Doubts about alternative energy have driven cleantech venture capital into less capital intensive start-ups, such as software firms that help people conserve energy, says The New York Times.
This trend toward less capital intensive investments has been percolating for a few years, as investors have grown impatient with the long lead times and heavy investments required to produce new forms of alternative energy. Other causes for concern include uncertainty over carbon regulation and competition from traditional energy sources, including an increase in natural gas production.
In Q3, venture capitalists invested $890 million into cleantech, representing an 11% decline from Q2’s $1 billion, according to the National Venture Capital Association.
Bill Maris, managing partner at Google Ventures, points out that alternative energy companies are not really suited as venture capital opportunities because they aren’t scalable. Recent cleantech Google investments include:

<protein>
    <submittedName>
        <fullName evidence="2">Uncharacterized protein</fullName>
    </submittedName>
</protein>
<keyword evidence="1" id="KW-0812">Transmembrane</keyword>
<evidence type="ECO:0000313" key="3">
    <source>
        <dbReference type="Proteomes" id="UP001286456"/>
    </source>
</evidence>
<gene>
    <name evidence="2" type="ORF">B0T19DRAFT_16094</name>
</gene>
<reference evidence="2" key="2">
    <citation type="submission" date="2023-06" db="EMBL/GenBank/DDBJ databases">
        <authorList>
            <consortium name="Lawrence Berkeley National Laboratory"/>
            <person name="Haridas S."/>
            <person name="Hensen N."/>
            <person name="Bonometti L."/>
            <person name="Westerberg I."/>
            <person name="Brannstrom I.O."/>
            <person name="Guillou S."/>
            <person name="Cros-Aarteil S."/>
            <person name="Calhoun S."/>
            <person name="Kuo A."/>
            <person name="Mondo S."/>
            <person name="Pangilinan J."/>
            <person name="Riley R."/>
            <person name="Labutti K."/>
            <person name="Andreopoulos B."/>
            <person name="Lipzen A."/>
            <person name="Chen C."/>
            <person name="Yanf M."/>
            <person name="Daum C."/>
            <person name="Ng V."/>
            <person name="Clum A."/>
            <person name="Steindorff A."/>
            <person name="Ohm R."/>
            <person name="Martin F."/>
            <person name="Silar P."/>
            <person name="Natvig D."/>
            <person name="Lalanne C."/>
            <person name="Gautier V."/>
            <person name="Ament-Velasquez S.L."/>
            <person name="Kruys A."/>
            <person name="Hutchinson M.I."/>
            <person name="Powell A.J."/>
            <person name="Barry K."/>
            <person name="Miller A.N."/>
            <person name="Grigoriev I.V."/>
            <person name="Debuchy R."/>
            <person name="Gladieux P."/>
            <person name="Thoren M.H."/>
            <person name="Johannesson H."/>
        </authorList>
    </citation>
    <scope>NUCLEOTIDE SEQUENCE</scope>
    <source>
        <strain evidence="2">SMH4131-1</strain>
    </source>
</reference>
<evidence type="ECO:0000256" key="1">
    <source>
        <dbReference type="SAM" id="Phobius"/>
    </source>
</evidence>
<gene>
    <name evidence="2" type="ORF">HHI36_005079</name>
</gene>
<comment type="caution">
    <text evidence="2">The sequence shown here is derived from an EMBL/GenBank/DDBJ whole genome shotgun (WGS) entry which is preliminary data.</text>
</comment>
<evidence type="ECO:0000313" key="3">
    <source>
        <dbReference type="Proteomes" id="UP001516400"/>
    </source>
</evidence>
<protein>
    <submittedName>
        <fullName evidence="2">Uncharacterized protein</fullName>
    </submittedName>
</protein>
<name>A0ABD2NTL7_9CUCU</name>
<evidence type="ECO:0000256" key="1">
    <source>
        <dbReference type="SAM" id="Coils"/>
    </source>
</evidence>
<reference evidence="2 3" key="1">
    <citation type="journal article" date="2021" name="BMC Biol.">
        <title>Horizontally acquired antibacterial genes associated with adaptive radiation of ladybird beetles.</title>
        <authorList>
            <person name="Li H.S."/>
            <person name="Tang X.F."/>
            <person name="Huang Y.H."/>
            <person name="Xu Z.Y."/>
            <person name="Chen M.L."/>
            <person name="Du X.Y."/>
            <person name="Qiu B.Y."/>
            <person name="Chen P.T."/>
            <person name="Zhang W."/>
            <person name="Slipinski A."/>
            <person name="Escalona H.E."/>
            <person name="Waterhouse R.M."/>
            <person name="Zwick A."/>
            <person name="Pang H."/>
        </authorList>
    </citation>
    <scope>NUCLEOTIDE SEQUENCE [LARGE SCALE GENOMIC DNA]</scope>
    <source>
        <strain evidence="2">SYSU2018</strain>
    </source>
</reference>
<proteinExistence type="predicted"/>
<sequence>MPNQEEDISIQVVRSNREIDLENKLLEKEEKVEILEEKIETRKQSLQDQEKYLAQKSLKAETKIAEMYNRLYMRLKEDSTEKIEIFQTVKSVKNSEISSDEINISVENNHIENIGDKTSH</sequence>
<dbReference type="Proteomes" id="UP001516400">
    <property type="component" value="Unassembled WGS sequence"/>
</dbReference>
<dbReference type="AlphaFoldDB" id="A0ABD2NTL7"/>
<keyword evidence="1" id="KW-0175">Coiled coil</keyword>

• RelayRides, which is a car-sharing start-up;
• Climate Corporation, which provides extreme weather insurance;
• Clean Power Finance, which runs an online marketplace for financing residential solar panels;
• And Transphorm, which makes tools that reduce power loss when electricity is converted in data centers or industrial motors.
According to the Times, another software company that has recently received funding is FirstFuel Software, which tracks energy usage in commercial buildings and produces an energy-saving plan. It raised $2.4 million from Battery Ventures and Nth Power in September.
Despite the switch by many venture capital firms from alternative energy to software, Khosla Ventures will invest the majority of its newly formed $1B fund into cleantech, such as biofuels and companies that produce engines. The firm’s founder, Vinod Khosla, commented that start-ups that built efficiency software did not do enough to address climate change.
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